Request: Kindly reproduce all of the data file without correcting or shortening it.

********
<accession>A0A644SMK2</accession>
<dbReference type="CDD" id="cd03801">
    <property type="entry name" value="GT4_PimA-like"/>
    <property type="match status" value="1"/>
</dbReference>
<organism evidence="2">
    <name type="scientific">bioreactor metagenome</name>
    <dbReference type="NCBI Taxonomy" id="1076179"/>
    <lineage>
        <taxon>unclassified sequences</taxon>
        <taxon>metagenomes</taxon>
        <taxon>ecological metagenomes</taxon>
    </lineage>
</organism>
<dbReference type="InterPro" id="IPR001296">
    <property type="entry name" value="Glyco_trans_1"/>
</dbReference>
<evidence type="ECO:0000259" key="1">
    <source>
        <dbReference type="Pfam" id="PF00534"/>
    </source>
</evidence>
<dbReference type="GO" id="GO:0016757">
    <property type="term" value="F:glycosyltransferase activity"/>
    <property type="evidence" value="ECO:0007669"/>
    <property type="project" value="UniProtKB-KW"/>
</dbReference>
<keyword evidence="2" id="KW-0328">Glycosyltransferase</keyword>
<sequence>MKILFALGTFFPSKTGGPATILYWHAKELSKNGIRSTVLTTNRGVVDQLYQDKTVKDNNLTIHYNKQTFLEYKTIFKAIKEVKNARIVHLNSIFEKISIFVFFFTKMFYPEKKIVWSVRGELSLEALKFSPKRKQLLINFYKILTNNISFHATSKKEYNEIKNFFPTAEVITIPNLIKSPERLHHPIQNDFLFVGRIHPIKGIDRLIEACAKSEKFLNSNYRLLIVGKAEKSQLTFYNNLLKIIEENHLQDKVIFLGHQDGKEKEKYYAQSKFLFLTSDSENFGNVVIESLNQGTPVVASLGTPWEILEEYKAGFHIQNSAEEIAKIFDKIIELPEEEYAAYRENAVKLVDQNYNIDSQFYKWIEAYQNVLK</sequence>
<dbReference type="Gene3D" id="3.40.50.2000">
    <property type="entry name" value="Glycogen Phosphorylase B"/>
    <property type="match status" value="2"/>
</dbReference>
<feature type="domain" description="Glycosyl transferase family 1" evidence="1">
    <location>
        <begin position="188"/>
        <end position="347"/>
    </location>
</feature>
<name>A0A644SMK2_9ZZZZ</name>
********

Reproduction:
<accession>A0A644SMK2</accession>
<dbReference type="CDD" id="cd03801">
    <property type="entry name" value="GT4_PimA-like"/>
    <property type="match status" value="1"/>
</dbReference>
<organism evidence="2">
    <name type="scientific">bioreactor metagenome</name>
    <dbReference type="NCBI Taxonomy" id="1076179"/>
    <lineage>
        <taxon>unclassified sequences</taxon>
        <taxon>metagenomes</taxon>
        <taxon>ecological metagenomes</taxon>
    </lineage>
</organism>
<dbReference type="InterPro" id="IPR001296">
    <property type="entry name" value="Glyco_trans_1"/>
</dbReference>
<evidence type="ECO:0000259" key="1">
    <source>
        <dbReference type="Pfam" id="PF00534"/>
    </source>
</evidence>
<dbReference type="GO" id="GO:0016757">
    <property type="term" value="F:glycosyltransferase activity"/>
    <property type="evidence" value="ECO:0007669"/>
    <property type="project" value="UniProtKB-KW"/>
</dbReference>
<keyword evidence="2" id="KW-0328">Glycosyltransferase</keyword>
<sequence>MKILFALGTFFPSKTGGPATILYWHAKELSKNGIRSTVLTTNRGVVDQLYQDKTVKDNNLTIHYNKQTFLEYKTIFKAIKEVKNARIVHLNSIFEKISIFVFFFTKMFYPEKKIVWSVRGELSLEALKFSPKRKQLLINFYKILTNNISFHATSKKEYNEIKNFFPTAEVITIPNLIKSPERLHHPIQNDFLFVGRIHPIKGIDRLIEACAKSEKFLNSNYRLLIVGKAEKSQLTFYNNLLKIIEENHLQDKVIFLGHQDGKEKEKYYAQSKFLFLTSDSENFGNVVIESLNQGTPVVASLGTPWEILEEYKAGFHIQNSAEEIAKIFDKIIELPEEEYAAYRENAVKLVDQNYNIDSQFYKWIEAYQNVLK</sequence>
<dbReference type="Gene3D" id="3.40.50.2000">
    <property type="entry name" value="Glycogen Phosphorylase B"/>
    <property type="match status" value="2"/>
</dbReference>
<feature type="domain" description="Glycosyl transferase family 1" evidence="1">
    <location>
        <begin position="188"/>
        <end position="347"/>
    </location>
</feature>
<name>A0A644SMK2_9ZZZZ</name>